are available to students in the Office of the Dean of Students, where staff members are available to assist students in interpreting the rules and regulations (SU 1.602, 972/8836391). A student at the university neither loses the rights nor escapes the responsibilities of citizenship. He or she is expected to obey federal, state, and local laws as well as the Regents’ Rules, university regulations, and administrative rules. Students are subject to discipline for violating the standards of conduct whether such conduct takes place on or off campus, or whether civil or criminal penalties are also imposed for such conduct. Academic Integrity The faculty expects from its students a high level of responsibility and academic honesty. Because the value of an academic degree depends upon the absolute integrity of the work done by the student for that degree, it is imperative that a student demonstrate a high standard of individual honor in his or her scholastic work. Scholastic dishonesty includes, but is not limited to, statements, acts or omissions related to applications for enrollment or the award of a degree, and/or the submission as one’s own work or material that is not one’s own. As a general rule, scholastic dishonesty involves one of the following acts: cheating, plagiarism, collusion and/or falsifying academic records. Students suspected of academic dishonesty are subject to disciplinary proceedings. Plagiarism, especially from the web, from portions of papers for other classes, and from any other source is unacceptable and will be dealt with under the university’s policy on plagiarism (see general catalog for details). This course will use the resources of turnitin.com, which searches the web for possible plagiarism and is over 90% effective. Email Use The University of Texas at Dallas recognizes the value and efficiency of communication between faculty/staff and students through electronic mail. At the same time, email raises some issues concerning security and the identity of each individual in an email exchange. The university encourages all official student email correspondence be sent only to a student’s U.T. Dallas email address and that faculty and staff consider email from students official only if it originates from a UTD student account. This allows the university to maintain a high degree of confidence in the identity of all individual corresponding and the security of the transmitted information. UTD furnishes each student with a free email account that is to be used in all communication with university personnel. The Department of Information Resources at U.T. Dallas provides a method for students to have their U.T. Dallas mail forwarded to other accounts. Withdrawal from Class The administration of this institution has set deadlines for withdrawal of any college-level courses. These dates and times are published in that semester's course catalog. Administration procedures must be followed. It is the student's responsibility to handle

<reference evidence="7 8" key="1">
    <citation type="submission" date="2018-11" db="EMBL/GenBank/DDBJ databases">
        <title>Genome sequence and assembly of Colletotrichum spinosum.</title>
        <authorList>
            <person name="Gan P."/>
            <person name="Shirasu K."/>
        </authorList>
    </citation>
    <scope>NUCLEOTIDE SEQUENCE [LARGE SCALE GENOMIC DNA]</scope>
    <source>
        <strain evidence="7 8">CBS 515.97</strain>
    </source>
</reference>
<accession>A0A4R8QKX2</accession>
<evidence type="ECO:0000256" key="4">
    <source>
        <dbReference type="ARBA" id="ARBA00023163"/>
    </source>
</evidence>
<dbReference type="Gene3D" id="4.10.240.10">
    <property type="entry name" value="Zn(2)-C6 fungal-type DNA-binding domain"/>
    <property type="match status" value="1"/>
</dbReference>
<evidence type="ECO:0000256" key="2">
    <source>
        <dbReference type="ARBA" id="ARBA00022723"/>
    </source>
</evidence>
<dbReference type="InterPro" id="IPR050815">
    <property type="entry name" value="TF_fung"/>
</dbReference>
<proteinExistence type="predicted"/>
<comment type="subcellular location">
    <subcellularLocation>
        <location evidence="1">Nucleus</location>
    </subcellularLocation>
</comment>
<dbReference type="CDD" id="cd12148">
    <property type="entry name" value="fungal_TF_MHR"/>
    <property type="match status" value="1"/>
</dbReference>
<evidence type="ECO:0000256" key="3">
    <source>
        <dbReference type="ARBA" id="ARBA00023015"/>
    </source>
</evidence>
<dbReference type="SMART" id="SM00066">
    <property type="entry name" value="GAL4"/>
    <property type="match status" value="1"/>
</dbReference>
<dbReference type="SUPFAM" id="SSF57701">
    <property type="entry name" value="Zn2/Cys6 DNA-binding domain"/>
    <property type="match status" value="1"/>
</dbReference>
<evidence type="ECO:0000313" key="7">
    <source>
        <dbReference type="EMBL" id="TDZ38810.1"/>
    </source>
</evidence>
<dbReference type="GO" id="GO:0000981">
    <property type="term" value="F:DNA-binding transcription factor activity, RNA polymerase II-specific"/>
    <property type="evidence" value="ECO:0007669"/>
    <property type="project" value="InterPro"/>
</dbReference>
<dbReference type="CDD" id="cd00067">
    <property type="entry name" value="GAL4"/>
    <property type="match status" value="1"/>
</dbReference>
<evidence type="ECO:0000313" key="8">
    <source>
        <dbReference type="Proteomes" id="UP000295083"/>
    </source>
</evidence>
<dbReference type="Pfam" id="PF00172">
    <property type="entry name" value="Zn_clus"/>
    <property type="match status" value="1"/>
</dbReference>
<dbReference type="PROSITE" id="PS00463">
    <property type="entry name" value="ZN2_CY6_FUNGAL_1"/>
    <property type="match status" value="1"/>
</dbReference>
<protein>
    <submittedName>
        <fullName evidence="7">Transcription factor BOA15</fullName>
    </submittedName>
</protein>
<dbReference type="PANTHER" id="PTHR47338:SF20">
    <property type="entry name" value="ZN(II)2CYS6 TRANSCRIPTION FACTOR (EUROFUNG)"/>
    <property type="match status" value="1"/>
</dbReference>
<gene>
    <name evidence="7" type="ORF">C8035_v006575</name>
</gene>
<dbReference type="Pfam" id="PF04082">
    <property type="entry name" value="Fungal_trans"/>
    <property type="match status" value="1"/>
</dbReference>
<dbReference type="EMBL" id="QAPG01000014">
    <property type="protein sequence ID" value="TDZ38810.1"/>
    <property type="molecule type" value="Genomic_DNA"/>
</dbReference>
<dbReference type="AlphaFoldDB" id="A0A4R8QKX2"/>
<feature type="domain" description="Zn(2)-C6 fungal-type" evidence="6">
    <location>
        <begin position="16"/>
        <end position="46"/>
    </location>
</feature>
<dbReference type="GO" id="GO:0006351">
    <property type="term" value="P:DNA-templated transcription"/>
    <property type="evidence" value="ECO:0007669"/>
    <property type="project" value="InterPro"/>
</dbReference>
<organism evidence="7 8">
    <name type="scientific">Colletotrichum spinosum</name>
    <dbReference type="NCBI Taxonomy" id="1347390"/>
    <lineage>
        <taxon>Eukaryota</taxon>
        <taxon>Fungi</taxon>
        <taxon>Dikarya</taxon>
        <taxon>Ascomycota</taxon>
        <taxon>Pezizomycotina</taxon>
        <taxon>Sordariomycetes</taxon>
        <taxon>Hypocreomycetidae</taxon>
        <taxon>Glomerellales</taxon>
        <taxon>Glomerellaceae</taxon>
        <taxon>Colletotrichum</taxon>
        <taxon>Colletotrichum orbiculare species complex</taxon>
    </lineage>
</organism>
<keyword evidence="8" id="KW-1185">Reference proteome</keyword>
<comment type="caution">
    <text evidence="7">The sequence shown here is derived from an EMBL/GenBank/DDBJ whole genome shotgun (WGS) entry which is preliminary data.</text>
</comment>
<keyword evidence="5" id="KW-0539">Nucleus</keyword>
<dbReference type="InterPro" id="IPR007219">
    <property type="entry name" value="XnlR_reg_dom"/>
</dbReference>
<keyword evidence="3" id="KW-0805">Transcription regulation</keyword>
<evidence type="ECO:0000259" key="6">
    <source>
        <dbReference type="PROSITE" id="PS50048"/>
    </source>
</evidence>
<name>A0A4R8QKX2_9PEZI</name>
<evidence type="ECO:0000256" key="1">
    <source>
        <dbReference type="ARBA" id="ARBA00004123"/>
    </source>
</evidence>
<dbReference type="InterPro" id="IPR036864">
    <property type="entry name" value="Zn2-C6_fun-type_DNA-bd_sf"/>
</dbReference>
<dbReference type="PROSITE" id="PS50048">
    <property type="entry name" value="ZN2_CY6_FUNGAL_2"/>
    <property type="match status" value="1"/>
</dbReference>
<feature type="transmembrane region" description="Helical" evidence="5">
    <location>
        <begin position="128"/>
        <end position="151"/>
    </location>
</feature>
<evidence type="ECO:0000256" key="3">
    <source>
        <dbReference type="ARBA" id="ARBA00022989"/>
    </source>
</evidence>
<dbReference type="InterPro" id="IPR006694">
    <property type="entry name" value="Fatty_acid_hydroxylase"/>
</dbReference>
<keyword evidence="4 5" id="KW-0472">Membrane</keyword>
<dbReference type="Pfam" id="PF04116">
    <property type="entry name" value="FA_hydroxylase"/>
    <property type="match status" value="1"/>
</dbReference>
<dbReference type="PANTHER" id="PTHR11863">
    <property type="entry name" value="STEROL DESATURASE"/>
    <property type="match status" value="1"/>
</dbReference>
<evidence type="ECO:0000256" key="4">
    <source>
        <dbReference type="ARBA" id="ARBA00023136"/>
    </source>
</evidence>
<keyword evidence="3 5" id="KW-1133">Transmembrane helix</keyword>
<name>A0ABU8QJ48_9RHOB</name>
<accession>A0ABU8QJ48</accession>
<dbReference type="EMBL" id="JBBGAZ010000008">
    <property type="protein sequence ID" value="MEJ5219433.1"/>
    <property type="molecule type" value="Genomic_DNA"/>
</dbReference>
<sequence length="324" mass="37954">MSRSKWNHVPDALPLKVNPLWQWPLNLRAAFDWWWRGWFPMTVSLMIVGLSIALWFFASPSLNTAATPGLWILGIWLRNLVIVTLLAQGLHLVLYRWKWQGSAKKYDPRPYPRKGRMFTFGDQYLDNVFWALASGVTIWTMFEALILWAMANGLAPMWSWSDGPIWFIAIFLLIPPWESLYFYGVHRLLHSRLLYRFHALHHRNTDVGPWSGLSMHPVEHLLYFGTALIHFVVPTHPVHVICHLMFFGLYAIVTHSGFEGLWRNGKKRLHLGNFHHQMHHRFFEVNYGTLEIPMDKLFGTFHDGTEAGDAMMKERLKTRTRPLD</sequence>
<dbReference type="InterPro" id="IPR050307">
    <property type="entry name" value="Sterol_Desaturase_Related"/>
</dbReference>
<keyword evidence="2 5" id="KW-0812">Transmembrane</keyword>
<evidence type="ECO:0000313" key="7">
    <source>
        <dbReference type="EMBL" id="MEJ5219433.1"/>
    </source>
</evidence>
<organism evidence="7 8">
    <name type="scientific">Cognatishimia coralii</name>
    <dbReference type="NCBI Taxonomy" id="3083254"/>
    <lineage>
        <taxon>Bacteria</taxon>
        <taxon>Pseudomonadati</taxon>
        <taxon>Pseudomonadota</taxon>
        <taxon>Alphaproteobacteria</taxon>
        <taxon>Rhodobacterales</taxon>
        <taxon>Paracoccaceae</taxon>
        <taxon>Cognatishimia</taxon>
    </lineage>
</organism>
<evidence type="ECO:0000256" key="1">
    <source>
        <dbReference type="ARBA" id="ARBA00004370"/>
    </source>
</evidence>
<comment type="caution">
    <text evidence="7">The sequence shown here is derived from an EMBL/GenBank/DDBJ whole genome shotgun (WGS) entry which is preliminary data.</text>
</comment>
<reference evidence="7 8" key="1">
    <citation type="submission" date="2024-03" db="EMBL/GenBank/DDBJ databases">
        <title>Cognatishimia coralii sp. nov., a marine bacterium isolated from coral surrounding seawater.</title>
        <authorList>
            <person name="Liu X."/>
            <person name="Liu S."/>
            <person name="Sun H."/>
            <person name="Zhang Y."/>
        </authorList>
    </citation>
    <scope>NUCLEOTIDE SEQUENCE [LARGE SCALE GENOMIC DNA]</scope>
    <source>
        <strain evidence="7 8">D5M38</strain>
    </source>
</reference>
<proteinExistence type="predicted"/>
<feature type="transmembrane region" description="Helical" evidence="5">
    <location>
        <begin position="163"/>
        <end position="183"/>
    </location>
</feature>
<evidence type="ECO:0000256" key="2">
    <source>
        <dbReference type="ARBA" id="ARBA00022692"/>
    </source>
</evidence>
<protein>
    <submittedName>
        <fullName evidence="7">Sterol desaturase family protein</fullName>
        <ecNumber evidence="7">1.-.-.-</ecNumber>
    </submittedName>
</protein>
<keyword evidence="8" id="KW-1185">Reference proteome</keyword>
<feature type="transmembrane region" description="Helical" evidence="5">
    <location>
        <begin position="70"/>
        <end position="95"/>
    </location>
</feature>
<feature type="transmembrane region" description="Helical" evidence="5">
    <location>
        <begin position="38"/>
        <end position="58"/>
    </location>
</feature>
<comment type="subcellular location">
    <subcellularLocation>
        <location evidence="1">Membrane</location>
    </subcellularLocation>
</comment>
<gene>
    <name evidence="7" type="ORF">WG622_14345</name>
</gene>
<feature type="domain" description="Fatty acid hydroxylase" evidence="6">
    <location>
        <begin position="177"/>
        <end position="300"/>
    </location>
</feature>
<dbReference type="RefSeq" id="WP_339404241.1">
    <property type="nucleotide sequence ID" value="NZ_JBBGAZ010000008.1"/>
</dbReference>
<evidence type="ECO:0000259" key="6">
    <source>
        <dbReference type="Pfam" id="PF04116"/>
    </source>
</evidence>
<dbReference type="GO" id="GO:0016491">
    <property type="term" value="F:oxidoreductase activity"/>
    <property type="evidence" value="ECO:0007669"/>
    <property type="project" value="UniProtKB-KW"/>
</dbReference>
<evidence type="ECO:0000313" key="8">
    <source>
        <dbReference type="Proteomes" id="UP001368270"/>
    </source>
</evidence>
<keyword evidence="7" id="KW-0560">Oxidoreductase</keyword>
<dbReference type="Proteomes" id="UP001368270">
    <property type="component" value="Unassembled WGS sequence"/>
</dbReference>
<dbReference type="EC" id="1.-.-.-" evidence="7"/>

withdrawal requirements from any class. In other words, I cannot drop or withdraw any student. You must do the proper paperwork to ensure that you will not receive a final grade of "F" in a course if you choose not to attend the class once you are enrolled. Student Grievance Procedures Procedures for student grievances are found in Title V, Rules on Student Services and Activities, of the university’s Handbook of Operating Procedures. In attempting to resolve any student grievance regarding grades, evaluations, or other fulfillments of academic responsibility, it is the obligation of the student first to make a serious effort to resolve the matter with the instructor, supervisor, administrator, or committee with whom the grievance originates (hereafter called “the respondent”). Individual faculty members retain primary responsibility for assigning grades and evaluations. If the matter cannot be resolved at that level, the grievance must be submitted in writing to the respondent with a copy of the respondent’s School Dean. If the matter is not resolved by the written response provided by the respondent, the student may submit a written appeal to the School Dean. If the grievance is not resolved by the School Dean’s decision, the student may make a written appeal to the Dean of Graduate or Undergraduate Education, and the deal will appoint and convene an Academic Appeals Panel. The decision of the Academic Appeals Panel is final. The results of the academic appeals process will be distributed to all involved parties. Copies of these rules and regulations are available to students in the Office of the Dean of Students, where staff members are available to assist students in interpreting the rules and regulations. Incomplete Grade Policy As per university policy, incomplete grades will be granted only for work unavoidably missed at the semester’s end and only if 70% of the course work has been completed. An incomplete grade must be resolved within eight (8) weeks from the first day of the subsequent long semester. If the required work to complete the course and to remove the incomplete grade is not submitted by the specified deadline, the incomplete grade is changed automatically to a grade of F. Disability Services The goal of Disability Services is to provide students with disabilities educational opportunities equal to those of their non-disabled peers. Disability Services is located in room 1.610 in the Student Union. Office hours are Monday and Thursday, 8:30 a.m. to 6:30 p.m.; Tuesday and Wednesday, 8:30 a.m. to 7:30 p.m.; and Friday, 8:30 a.m. to 5:30 p.m. The contact information for the Office of Disability Services is: The University of Texas at Dallas, SU 22 PO Box 830688 Richardson, Texas 75083-0688 (972) 883-2098 (voice or TTY)